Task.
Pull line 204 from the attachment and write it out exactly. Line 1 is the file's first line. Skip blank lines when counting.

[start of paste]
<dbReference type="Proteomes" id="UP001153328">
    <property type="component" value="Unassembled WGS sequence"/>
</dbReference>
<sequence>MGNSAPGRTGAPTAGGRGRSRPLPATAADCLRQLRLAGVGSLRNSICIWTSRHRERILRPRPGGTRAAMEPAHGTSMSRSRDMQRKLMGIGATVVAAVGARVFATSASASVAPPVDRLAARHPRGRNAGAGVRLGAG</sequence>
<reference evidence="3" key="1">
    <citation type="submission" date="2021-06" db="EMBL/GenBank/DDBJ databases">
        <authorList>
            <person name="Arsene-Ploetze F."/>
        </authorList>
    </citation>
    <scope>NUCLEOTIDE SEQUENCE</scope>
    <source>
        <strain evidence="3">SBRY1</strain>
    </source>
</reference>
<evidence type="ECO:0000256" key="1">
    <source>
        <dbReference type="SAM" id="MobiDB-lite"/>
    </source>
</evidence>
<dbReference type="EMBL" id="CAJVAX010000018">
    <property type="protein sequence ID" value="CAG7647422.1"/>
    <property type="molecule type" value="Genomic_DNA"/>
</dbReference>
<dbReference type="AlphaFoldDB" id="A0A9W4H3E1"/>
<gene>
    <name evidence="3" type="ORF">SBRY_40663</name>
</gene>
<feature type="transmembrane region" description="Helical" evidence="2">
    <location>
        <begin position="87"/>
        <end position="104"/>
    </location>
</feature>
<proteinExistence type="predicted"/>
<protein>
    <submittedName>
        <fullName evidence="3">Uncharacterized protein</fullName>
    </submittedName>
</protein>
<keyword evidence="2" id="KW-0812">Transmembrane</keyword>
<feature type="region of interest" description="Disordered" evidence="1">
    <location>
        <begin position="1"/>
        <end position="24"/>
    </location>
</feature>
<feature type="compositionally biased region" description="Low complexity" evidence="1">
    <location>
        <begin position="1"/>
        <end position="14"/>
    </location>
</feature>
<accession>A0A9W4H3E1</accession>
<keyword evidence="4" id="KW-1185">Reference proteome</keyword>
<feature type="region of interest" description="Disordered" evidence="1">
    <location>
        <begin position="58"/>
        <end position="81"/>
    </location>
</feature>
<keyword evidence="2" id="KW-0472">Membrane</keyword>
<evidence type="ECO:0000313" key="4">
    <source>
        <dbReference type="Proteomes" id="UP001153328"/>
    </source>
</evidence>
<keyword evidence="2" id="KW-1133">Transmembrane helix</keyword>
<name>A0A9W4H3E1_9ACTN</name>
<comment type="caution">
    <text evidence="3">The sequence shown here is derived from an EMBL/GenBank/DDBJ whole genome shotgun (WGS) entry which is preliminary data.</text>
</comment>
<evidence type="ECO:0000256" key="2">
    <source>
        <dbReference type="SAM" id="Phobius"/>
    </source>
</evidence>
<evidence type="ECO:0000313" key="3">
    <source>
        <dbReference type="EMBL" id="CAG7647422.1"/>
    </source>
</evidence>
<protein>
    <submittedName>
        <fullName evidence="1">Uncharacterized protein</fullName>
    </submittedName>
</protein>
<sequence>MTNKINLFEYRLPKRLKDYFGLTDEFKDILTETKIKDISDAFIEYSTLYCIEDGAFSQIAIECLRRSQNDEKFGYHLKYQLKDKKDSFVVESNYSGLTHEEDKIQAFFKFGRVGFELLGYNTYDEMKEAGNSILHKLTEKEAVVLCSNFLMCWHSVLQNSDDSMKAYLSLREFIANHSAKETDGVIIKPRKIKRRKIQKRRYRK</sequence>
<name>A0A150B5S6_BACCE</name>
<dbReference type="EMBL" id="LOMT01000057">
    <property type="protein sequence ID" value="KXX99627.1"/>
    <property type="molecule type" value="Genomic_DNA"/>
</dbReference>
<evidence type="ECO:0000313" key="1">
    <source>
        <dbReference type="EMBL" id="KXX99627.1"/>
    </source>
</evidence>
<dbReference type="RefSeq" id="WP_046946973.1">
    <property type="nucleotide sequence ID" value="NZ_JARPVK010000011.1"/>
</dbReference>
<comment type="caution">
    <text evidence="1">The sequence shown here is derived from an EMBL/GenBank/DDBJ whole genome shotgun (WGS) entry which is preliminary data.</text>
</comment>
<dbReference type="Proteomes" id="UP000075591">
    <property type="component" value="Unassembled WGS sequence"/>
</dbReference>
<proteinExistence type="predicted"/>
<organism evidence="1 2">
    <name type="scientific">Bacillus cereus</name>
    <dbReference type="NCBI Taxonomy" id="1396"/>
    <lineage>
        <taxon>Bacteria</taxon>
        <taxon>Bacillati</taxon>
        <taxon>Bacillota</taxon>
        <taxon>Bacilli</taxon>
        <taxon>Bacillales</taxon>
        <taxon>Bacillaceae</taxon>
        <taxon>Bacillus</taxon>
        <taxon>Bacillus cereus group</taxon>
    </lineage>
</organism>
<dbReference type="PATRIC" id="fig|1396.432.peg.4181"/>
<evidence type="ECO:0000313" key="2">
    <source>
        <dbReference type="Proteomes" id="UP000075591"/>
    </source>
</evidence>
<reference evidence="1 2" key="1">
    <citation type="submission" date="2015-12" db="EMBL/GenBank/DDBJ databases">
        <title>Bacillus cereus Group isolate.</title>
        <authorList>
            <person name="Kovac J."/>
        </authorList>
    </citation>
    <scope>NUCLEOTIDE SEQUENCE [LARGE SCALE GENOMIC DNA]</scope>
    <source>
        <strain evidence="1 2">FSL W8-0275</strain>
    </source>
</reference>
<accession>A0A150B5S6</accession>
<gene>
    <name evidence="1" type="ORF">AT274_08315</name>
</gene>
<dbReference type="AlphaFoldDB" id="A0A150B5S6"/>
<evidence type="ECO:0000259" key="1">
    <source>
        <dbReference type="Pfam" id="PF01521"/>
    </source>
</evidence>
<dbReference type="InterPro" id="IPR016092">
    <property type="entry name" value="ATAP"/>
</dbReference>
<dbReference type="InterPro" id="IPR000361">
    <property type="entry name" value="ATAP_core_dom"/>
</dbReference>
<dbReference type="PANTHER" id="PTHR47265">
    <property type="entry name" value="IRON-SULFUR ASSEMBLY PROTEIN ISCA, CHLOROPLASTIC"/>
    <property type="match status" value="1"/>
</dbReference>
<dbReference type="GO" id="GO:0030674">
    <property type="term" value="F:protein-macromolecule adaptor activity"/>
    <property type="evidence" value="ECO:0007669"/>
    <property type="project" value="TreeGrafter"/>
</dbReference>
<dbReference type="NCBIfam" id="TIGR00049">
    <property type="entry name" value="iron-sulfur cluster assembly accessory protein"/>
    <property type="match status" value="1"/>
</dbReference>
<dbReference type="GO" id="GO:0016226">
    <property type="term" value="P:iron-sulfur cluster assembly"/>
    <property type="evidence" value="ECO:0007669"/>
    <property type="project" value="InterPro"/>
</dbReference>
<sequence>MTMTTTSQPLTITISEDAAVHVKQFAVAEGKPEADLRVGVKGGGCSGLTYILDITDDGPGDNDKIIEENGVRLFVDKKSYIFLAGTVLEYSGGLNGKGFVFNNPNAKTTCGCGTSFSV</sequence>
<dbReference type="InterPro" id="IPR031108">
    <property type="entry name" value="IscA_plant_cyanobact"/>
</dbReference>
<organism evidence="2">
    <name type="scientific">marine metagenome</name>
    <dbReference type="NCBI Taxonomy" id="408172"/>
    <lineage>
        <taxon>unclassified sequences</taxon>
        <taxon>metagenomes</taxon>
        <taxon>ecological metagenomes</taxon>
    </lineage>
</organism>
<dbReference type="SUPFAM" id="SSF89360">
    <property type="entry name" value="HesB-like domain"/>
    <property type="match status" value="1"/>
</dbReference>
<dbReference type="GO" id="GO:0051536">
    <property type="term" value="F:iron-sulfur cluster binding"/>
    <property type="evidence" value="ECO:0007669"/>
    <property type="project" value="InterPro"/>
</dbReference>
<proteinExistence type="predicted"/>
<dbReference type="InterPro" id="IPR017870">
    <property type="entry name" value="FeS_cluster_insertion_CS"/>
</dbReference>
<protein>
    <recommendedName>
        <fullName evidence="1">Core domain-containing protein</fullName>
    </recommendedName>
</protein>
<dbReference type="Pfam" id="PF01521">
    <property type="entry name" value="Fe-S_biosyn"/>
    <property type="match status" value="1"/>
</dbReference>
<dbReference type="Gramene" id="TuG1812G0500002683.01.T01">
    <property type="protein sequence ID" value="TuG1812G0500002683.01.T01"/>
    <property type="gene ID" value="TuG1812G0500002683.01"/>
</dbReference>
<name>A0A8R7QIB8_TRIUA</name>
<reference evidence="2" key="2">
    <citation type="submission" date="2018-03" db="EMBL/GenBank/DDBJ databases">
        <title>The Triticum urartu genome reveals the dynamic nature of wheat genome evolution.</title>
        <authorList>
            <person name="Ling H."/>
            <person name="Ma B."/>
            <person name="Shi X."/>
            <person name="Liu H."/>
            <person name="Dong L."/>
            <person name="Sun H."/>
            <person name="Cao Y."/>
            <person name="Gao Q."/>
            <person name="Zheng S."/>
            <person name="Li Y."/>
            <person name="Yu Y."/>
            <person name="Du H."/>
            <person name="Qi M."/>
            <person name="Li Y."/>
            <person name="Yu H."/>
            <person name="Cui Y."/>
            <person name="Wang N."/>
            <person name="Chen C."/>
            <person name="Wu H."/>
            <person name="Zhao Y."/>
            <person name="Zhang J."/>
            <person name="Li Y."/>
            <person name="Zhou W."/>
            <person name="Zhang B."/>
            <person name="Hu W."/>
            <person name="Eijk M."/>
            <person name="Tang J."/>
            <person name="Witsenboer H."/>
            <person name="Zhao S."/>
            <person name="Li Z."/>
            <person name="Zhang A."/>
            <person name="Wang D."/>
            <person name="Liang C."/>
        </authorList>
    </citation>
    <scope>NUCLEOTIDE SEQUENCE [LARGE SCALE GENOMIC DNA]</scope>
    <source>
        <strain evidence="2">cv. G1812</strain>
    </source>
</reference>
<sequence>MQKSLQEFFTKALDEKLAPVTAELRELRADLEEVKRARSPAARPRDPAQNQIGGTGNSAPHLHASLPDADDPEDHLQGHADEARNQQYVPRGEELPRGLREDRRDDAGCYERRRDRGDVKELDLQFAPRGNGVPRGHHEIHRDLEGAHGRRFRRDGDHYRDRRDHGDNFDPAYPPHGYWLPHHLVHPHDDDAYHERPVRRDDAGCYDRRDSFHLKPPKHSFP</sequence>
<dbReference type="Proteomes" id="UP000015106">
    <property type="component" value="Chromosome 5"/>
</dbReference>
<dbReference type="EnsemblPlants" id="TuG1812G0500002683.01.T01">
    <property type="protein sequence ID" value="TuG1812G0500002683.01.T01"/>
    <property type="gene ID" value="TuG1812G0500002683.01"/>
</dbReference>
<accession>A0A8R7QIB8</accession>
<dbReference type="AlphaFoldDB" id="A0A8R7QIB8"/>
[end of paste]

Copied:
    </recommendedName>